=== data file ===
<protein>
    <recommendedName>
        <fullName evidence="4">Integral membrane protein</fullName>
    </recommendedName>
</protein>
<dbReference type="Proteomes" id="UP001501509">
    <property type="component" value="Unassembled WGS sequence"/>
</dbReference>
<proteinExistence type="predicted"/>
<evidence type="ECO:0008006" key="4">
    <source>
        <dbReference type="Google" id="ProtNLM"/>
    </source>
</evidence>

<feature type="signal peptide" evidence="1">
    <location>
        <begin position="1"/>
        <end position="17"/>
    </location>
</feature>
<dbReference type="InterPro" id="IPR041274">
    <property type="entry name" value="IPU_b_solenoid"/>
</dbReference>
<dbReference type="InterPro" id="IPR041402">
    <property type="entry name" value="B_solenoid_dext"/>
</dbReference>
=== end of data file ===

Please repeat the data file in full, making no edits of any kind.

<protein>
    <recommendedName>
        <fullName evidence="4">Integral membrane protein</fullName>
    </recommendedName>
</protein>
<dbReference type="Proteomes" id="UP001501509">
    <property type="component" value="Unassembled WGS sequence"/>
</dbReference>
<proteinExistence type="predicted"/>
<evidence type="ECO:0008006" key="4">
    <source>
        <dbReference type="Google" id="ProtNLM"/>
    </source>
</evidence>

<feature type="signal peptide" evidence="1">
    <location>
        <begin position="1"/>
        <end position="17"/>
    </location>
</feature>
<dbReference type="InterPro" id="IPR041274">
    <property type="entry name" value="IPU_b_solenoid"/>
</dbReference>
<dbReference type="InterPro" id="IPR041402">
    <property type="entry name" value="B_solenoid_dext"/>
</dbReference>